12. Buffalo Bills: Marshawn Lynch, RB California: While Adrian Peterson was considered a once a decade type running back prospect, Lynch would have been the first back off the board in most drafts. Lynch spent the first four years of his career in Buffalo and started off well with two consecutive 1,000 yard seasons and even was selected to the Pro Bowl in 2008. However, he was suspended the first few games of 2009 due to a misdemeanor weapons charge which led to Fred Jackson emerging as a productive back in his own right.
By 2010, the Bills backfield was very crowded as they drafted the highly touted C.J. Spiller and Jackson had already shown what he could do. Despite starting three of the first four games that season, the Bills traded him to the Seahawks for draft picks. It is there where the man known as “Beast Mode” finally emerged.
While his early time in Seattle got off to a rough start averaging just 3.5 yards a carry in 2010, things changed in the wildcard round against the Saints that season. It was then Lynch rattled off his most iconic run known to many as the “Beast Quake” and from there it seemed everything clicked. The next four seasons, Lynch ran for over 5,300 yards with 48 rushing touchdowns and an additional eight through the air. He was named a Pro Bowler in all four of those seasons and a first team all pro in 2012. Lynch played in seven games during the 2015 season before needing sports hernia surgery. He came back for the Seahawks loss in the divisional round to the Panthers in what we would later find out was his final game.’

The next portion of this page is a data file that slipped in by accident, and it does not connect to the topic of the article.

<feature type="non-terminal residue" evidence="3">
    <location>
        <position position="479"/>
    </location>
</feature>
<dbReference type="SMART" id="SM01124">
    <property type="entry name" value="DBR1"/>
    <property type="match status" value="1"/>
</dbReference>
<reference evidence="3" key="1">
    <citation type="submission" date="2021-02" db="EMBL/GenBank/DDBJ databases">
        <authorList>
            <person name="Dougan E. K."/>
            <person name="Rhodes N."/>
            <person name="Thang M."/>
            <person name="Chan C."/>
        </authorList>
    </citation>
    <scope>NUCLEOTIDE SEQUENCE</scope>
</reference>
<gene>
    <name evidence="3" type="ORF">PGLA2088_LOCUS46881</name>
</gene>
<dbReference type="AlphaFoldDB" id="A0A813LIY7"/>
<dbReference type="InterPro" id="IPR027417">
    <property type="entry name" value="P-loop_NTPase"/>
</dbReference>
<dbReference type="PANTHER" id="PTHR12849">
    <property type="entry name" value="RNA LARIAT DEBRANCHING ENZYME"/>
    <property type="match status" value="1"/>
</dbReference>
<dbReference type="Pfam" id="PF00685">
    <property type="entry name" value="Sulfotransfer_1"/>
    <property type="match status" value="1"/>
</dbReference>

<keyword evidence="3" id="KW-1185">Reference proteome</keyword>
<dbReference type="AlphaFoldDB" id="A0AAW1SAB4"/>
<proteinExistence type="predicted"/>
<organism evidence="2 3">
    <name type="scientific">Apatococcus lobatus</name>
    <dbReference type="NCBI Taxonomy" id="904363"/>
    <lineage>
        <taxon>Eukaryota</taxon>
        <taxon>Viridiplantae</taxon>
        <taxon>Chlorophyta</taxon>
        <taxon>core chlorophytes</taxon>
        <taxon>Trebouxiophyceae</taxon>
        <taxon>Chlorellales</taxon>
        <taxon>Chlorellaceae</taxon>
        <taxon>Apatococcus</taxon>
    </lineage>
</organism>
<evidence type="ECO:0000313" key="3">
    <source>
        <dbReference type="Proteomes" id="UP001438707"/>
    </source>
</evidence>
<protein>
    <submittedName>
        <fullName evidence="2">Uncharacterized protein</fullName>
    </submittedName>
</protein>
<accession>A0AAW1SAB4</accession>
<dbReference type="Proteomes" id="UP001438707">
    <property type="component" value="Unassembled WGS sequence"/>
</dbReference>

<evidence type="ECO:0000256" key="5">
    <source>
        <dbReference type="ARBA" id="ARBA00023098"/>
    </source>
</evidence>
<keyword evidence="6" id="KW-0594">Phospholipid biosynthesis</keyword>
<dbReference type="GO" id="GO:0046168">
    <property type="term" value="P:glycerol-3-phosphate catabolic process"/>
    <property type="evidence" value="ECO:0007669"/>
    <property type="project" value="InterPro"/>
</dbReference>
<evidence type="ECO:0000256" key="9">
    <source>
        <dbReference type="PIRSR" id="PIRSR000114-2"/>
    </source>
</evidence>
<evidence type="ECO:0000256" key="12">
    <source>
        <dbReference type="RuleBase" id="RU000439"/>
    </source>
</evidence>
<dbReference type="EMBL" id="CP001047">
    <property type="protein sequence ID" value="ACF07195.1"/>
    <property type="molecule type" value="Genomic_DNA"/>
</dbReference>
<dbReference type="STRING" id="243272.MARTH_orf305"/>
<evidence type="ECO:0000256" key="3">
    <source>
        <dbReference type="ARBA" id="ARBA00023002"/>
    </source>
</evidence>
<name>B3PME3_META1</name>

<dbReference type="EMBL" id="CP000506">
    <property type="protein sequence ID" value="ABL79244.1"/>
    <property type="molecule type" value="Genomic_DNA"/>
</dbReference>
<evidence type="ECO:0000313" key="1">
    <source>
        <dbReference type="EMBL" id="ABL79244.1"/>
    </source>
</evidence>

During Super Bowl 50, Lynch announced his retirement by simply tweeting out a photo of his cleats hanging from a phone wire. It was a fitting way to go out for a player who was of few words to the media, but is one of the more colorful personalities we’ve seen in football. With a fantastic peak, and a Super Bowl ring to boot, Lynch is another player who will be very interesting discussion when his time emerges to be discussed for the Hall of Fame. At the very least, he will remain a cult hero amongst football fans across the world for quite some time.
13. St. Louis Rams: Adam Carriker, DE Nebraska: When analysts say that someone is the best defensive end to come out of Nebraska since 2000, even after the fact it is saying something. That’s exactly what many who covered the Huskers program said about Carriker. In need of some pass rush help, the Rams chose him here but traded him to the Redskins after just two seasons.
Carriker was a starter for the Redskins during his time there and recorded seven sacks in his first two seasons with the franchise. Unfortunately, from that point injuries shortened Carriker’s career. His 2012 season came to a close after two games when he was placed on injured reserve. Knee injuries continued to plague him until his eventual release from the Redskins in 2014. After an eight year career, Carriker now posts videos weekly called “Carriker Chronicles” where discusses topics such as Nebraska football, and has also made appearances on Fox news and Fox business in the past.